Binfire

Collaboration; the secret sauce for business success

What makes a company productive? Is it rigid rules and procedures established by its managers? Or plans dreamed up and set in stone early in the project? No, none of the above! Team collaboration done correctly is the primary enabler of productivity.

I know everybody talks about the virtues of collaboration and how wonderful it is for all businesses. Everybody talks the talk but few walk the walk.

But how do you make sure your organization is a collaborative workplace and your team collaborates effectively?

Dictionary defines collaboration as “the action of working with someone or a group of people to produce or create something”.

This definition is exact when the work is manual labor, but how collaboration is defined for knowledge work? Two people can carry a heavy object by each holding one corner.

In knowledge work each person needs to work on separate items and integrate the output with work of others to create a totally new thing.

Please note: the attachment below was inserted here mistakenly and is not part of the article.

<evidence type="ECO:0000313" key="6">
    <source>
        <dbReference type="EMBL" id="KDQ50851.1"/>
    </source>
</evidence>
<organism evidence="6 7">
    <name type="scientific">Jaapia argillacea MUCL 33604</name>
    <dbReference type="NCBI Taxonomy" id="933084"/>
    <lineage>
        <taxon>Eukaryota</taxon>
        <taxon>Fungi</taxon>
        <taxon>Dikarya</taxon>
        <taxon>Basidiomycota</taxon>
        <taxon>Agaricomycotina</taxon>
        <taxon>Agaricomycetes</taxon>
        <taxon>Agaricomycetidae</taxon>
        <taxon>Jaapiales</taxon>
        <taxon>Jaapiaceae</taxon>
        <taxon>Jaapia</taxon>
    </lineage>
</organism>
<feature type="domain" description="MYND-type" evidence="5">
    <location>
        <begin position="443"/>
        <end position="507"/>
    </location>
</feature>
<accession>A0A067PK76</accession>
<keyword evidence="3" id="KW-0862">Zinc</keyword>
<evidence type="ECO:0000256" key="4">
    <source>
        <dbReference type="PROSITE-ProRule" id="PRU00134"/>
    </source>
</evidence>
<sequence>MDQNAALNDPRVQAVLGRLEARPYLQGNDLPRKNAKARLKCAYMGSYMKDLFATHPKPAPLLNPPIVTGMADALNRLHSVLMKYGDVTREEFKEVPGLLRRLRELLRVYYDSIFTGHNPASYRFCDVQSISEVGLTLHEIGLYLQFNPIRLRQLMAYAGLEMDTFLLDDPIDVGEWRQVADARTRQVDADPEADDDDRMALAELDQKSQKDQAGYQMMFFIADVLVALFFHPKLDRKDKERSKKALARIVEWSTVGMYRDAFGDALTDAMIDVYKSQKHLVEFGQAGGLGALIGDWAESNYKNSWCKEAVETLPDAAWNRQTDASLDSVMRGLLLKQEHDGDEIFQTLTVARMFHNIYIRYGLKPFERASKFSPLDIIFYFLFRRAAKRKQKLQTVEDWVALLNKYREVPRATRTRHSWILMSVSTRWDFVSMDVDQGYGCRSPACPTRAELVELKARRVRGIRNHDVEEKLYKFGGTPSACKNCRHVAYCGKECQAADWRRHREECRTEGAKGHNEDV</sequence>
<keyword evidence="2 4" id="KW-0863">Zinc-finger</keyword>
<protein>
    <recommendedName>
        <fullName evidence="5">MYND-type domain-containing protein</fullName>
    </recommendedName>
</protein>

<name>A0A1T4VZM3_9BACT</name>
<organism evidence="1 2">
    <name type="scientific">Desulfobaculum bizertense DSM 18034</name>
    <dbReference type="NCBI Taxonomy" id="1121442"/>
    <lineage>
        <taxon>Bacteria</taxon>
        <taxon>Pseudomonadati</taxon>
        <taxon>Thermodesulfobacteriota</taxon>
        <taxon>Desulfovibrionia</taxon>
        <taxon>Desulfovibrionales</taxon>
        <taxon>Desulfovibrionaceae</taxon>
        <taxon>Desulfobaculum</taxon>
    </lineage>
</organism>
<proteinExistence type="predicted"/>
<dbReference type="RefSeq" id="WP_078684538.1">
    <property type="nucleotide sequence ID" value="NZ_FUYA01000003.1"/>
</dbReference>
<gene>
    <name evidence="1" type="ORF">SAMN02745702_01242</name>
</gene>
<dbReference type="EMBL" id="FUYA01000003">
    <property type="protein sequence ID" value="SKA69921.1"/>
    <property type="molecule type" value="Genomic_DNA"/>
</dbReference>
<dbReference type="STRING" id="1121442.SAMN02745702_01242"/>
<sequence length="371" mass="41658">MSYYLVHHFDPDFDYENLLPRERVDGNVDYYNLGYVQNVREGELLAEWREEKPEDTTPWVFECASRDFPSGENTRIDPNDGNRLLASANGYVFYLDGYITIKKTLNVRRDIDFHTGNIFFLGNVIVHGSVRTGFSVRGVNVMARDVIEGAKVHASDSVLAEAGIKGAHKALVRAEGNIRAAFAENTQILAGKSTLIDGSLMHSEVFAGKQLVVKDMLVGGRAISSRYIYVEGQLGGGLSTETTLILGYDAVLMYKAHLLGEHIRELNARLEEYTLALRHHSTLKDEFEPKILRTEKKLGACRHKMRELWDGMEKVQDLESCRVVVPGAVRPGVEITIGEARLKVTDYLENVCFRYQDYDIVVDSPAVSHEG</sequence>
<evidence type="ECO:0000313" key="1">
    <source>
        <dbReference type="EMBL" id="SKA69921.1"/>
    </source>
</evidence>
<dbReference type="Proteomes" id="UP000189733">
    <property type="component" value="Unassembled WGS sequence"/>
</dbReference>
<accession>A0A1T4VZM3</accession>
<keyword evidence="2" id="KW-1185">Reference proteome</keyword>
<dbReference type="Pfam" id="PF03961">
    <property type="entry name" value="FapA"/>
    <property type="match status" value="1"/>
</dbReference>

Collaboration in knowledge work

The collaboration in knowledge work is defined as when people or teams working on many separate pieces to create something much bigger than the sum of all its parts.

Imaging the creation of smart phones. There are multiple disciplines involved in planning, designing and manufacturing a device like that before bringing it to the market.

Each component of the device like processing unit, display assembly and software are worked by separate teams, but all brought together to create something amazing.